Furthermore, and somewhat importantly, he doesn't harp on about it. In the third Troy Rising book, 75% of the story was about the conflict between South American culture versus US culture versus Middle Eastern culture. So, sure, there was a lot of diversity,and sure, there almost certainly would be a culture clash provided people from diverse backgrounds were forced together in close quarters. But I do not think it has to be a huge focus, or a focus at all really,in a book that is about the unification of humanity into an established and significant force.
Thanks for reading.
The title of my review for Hard Magic (Book I of the Grimnoir Chronicles) was "Simply, the best audiobook I've ever encountered." After getting through Spellbound I have to say that Hard Magic still holds that title, but the sequel is certainly no disappointment. Perhaps it was because Hard Magic just felt more fresh, and upon reading Spellbound my wonderment at the universe had been a bit diluted (I listened to them back to back all in less than a week). But, the best way to put it is, if I give Spellbound 5 stars all around, I'd have to give Hard Magic 6 stars. Although, Bronson Pinchot's performance still gets 10/5 in both books.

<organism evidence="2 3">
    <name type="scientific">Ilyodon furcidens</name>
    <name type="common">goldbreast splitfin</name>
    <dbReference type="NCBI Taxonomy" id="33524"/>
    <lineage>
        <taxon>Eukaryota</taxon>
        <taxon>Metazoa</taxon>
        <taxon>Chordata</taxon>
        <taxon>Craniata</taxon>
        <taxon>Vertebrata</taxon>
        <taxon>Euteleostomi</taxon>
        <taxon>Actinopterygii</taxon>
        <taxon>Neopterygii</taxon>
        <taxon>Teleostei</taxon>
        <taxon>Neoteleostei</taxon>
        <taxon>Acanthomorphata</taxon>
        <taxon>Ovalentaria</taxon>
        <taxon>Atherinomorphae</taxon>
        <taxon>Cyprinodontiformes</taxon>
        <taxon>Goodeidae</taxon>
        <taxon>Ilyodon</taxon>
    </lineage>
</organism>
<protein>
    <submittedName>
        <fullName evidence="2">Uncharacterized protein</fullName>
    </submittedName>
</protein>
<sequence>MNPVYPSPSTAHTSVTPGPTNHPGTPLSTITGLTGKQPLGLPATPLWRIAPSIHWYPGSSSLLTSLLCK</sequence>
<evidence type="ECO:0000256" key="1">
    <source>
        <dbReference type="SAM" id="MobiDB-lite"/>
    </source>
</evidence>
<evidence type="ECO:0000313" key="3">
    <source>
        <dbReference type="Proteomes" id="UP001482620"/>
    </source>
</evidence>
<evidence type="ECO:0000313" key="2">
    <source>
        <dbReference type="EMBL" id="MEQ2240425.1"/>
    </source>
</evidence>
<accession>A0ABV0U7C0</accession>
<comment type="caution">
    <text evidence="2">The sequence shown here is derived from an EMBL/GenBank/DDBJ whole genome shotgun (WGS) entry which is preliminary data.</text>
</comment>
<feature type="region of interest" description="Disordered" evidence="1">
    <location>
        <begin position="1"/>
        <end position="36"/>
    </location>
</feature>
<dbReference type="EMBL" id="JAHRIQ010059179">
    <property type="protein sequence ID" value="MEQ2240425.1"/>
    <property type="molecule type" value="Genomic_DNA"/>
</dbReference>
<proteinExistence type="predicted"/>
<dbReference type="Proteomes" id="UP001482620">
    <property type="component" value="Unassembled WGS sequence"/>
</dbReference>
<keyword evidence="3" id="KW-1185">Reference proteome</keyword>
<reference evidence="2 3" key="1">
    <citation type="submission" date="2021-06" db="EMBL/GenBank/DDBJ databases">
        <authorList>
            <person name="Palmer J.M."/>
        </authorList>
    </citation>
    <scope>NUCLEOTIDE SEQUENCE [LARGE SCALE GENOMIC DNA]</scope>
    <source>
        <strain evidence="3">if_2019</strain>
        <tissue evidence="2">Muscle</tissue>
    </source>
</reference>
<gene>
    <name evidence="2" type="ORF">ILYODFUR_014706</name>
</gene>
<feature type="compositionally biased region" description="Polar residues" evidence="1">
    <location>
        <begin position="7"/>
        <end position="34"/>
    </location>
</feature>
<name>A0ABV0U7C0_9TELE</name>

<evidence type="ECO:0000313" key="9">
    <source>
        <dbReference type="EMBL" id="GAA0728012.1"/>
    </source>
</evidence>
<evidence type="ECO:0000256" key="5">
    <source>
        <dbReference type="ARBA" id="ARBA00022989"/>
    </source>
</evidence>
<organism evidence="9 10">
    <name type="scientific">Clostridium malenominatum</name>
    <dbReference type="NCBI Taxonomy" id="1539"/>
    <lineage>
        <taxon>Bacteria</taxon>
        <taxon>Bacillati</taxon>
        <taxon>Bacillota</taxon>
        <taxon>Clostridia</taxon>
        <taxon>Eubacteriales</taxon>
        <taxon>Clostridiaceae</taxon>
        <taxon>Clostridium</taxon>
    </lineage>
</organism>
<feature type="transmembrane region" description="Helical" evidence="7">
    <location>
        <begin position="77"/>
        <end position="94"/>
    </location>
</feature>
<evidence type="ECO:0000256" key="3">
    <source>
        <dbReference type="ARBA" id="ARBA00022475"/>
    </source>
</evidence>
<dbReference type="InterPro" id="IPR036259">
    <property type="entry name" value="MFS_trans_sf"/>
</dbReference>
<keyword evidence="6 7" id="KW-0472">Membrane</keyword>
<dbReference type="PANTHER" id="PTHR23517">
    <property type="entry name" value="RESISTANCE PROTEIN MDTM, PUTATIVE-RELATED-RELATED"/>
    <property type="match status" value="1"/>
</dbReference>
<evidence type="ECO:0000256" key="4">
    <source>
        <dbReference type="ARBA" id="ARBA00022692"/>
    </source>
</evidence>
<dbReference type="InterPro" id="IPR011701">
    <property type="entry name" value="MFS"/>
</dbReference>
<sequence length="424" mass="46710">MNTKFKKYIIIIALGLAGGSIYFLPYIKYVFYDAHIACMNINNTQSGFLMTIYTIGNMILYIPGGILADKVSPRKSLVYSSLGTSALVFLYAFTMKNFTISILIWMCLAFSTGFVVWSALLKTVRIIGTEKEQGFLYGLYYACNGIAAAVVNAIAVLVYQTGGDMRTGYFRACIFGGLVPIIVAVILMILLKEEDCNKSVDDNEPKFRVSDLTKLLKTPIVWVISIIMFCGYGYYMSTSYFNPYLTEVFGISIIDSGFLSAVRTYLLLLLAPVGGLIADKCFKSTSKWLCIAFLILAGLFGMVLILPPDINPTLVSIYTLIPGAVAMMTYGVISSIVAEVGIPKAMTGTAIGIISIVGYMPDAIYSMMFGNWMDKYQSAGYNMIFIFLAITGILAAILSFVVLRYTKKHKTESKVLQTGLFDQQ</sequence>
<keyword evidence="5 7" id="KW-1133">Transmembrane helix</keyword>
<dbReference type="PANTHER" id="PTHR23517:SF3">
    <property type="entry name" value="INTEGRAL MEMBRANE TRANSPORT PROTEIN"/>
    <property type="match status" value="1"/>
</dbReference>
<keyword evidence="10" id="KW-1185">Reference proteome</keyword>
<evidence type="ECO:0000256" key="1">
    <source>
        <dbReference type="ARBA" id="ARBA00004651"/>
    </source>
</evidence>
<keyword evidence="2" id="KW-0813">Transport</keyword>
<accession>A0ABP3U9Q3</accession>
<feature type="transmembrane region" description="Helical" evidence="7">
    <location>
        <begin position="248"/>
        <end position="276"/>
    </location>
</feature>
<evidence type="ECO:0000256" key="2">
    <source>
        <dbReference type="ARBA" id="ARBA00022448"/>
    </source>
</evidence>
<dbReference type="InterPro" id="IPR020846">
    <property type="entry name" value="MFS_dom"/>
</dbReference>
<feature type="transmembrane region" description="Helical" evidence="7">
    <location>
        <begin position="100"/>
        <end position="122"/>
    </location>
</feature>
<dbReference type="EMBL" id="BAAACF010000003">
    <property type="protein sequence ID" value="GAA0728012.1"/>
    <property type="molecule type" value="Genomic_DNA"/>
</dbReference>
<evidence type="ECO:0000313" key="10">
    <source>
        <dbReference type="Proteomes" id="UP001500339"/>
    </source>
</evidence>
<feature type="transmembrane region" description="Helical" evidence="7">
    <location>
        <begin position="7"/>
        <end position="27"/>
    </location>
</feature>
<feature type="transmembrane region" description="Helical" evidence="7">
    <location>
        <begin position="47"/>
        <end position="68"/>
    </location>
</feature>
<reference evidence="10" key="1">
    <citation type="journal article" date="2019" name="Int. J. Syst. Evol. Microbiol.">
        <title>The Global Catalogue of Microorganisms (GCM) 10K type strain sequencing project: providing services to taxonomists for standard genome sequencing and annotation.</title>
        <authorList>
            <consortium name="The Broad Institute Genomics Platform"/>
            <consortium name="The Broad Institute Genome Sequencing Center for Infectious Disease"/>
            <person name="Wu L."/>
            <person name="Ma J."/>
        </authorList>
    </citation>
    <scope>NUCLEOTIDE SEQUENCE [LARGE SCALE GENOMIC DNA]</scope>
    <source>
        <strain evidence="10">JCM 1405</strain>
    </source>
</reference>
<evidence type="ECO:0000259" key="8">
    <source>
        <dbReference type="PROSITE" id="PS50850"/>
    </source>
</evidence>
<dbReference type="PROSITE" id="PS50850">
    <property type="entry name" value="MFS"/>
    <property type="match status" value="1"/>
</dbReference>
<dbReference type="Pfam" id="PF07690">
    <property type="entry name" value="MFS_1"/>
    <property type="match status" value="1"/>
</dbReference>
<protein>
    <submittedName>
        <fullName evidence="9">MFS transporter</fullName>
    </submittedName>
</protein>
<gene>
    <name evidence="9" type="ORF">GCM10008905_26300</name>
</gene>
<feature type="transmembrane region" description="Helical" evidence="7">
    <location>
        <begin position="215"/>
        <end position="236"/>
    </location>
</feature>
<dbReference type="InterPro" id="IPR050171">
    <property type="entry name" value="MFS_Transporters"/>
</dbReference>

Spellbound has the same incredible historical urban science fiction fantasy mojo that is touted by Hard Magic. Most of your favorite characters return and the new characters that are introduced, for the most part, do not disappoint, with a very interesting interaction between a magic-envious academic and a demon possessor; yes a demon summoner that possesses the demons. Clever stuff.
You won't be disappointed by Spellbound if you found Hard Magic worth your time. But, while this seems obvious, definitely get through the first book before even attempting this one. Though, you could probably take a pretty big break in between and have no trouble picking right back up into the universe. And, what a universe it is!